The Consequences of Currency Intervention in India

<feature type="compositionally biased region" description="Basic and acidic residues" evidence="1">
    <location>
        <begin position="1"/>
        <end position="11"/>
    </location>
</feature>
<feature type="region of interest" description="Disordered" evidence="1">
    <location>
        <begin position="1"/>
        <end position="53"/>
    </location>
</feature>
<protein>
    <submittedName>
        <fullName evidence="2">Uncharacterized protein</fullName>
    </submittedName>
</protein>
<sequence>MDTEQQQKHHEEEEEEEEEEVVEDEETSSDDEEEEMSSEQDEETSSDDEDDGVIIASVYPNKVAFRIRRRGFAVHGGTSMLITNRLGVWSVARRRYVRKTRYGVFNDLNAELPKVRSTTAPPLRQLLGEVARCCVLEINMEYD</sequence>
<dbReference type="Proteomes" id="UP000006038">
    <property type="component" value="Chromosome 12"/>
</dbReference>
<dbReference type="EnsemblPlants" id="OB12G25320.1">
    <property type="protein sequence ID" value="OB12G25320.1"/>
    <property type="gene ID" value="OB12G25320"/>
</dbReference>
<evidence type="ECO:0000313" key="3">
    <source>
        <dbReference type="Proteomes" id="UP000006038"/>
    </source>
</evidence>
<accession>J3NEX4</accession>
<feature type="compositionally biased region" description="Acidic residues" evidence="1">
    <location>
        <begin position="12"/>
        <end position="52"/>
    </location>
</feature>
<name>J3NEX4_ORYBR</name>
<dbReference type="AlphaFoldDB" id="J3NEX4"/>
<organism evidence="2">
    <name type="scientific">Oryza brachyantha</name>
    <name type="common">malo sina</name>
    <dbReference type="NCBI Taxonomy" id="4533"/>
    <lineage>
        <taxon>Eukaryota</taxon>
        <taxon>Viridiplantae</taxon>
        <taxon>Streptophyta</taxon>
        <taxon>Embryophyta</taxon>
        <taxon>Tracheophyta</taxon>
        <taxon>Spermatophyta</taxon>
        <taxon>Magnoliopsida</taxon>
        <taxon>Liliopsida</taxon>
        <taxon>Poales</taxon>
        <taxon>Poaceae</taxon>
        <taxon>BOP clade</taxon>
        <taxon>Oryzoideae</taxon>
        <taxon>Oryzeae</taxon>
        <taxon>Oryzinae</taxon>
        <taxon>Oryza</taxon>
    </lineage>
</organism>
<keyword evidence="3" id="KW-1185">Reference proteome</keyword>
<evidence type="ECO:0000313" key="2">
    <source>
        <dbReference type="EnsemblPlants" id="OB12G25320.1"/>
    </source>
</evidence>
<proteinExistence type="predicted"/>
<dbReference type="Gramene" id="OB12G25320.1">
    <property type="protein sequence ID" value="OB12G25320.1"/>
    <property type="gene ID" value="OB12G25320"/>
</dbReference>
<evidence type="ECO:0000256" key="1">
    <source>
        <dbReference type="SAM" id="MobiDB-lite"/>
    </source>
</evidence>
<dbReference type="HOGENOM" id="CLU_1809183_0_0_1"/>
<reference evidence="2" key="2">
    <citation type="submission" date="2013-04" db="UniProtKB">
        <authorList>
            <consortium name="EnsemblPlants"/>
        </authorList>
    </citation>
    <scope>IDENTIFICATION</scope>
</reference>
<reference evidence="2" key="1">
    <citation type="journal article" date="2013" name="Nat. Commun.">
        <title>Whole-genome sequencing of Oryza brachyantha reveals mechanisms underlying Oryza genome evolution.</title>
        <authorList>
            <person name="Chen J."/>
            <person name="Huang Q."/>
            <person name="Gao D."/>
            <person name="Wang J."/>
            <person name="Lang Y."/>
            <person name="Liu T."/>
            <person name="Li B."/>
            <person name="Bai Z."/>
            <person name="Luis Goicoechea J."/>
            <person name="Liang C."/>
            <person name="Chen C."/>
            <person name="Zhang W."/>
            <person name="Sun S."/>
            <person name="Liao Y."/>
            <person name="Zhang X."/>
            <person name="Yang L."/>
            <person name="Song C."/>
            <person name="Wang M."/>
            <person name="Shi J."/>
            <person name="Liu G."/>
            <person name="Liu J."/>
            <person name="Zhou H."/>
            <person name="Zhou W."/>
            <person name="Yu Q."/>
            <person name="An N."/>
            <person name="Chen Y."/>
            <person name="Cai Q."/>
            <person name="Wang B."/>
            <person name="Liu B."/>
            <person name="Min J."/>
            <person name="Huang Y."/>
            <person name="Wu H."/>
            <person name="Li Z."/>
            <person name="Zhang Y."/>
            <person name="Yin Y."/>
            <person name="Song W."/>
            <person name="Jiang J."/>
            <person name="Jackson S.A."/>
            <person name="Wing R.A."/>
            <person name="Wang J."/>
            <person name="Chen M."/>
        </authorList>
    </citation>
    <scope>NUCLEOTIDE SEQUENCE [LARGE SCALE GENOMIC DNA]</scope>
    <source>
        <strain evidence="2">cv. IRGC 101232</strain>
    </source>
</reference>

Since the BOP crisis of 1991 there have been two views of the macro-economics of the Indian economy. One is the standard model of the open economy (widely applied and accepted in the advanced economies) that shows strong trade-offs between a stable exchange rate and monetary independence in the presence of global capital mobility. This is summarised in the “impossible trinity” namely that a country cannot simultaneously have an open capital account, a fixed exchange rate and monetary policy independence. This paper shows that net capital inflows during 1993-4 and 1994-5 were met by un-sterilised intervention: RBI purchased foreign exchange to keep the nominal exchange rate constant and thus to keep the real rate from appreciating. It concludes that as a consequence reserve money and M3 expanded leading to higher inflation and consequent real exchange rate appreciation.